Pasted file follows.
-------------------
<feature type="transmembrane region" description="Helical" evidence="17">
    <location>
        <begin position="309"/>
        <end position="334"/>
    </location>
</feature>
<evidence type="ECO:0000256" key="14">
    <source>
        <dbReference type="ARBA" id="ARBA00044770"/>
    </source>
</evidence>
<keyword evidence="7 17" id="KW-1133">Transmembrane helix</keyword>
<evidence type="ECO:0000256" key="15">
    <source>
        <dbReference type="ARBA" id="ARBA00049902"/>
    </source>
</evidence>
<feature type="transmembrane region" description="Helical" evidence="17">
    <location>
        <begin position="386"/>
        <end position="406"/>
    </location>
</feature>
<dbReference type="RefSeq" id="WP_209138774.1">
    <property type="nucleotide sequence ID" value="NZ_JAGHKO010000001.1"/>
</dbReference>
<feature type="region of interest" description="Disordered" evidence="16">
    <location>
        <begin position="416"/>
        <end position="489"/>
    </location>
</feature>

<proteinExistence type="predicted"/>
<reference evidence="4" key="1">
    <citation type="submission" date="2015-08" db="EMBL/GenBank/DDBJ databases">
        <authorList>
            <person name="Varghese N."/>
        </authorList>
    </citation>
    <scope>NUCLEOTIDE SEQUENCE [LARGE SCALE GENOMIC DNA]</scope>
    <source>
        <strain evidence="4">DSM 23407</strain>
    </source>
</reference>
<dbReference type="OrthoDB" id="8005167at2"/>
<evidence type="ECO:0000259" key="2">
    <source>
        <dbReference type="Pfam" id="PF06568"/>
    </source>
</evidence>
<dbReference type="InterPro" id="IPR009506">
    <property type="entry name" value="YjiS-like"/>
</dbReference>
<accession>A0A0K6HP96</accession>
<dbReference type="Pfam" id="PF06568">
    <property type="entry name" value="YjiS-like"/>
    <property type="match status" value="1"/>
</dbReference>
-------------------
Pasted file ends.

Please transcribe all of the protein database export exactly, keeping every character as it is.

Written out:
<feature type="transmembrane region" description="Helical" evidence="17">
    <location>
        <begin position="309"/>
        <end position="334"/>
    </location>
</feature>
<evidence type="ECO:0000256" key="14">
    <source>
        <dbReference type="ARBA" id="ARBA00044770"/>
    </source>
</evidence>
<keyword evidence="7 17" id="KW-1133">Transmembrane helix</keyword>
<evidence type="ECO:0000256" key="15">
    <source>
        <dbReference type="ARBA" id="ARBA00049902"/>
    </source>
</evidence>
<feature type="transmembrane region" description="Helical" evidence="17">
    <location>
        <begin position="386"/>
        <end position="406"/>
    </location>
</feature>
<dbReference type="RefSeq" id="WP_209138774.1">
    <property type="nucleotide sequence ID" value="NZ_JAGHKO010000001.1"/>
</dbReference>
<feature type="region of interest" description="Disordered" evidence="16">
    <location>
        <begin position="416"/>
        <end position="489"/>
    </location>
</feature>

<proteinExistence type="predicted"/>
<reference evidence="4" key="1">
    <citation type="submission" date="2015-08" db="EMBL/GenBank/DDBJ databases">
        <authorList>
            <person name="Varghese N."/>
        </authorList>
    </citation>
    <scope>NUCLEOTIDE SEQUENCE [LARGE SCALE GENOMIC DNA]</scope>
    <source>
        <strain evidence="4">DSM 23407</strain>
    </source>
</reference>
<dbReference type="OrthoDB" id="8005167at2"/>
<evidence type="ECO:0000259" key="2">
    <source>
        <dbReference type="Pfam" id="PF06568"/>
    </source>
</evidence>
<dbReference type="InterPro" id="IPR009506">
    <property type="entry name" value="YjiS-like"/>
</dbReference>
<accession>A0A0K6HP96</accession>
<dbReference type="Pfam" id="PF06568">
    <property type="entry name" value="YjiS-like"/>
    <property type="match status" value="1"/>
</dbReference>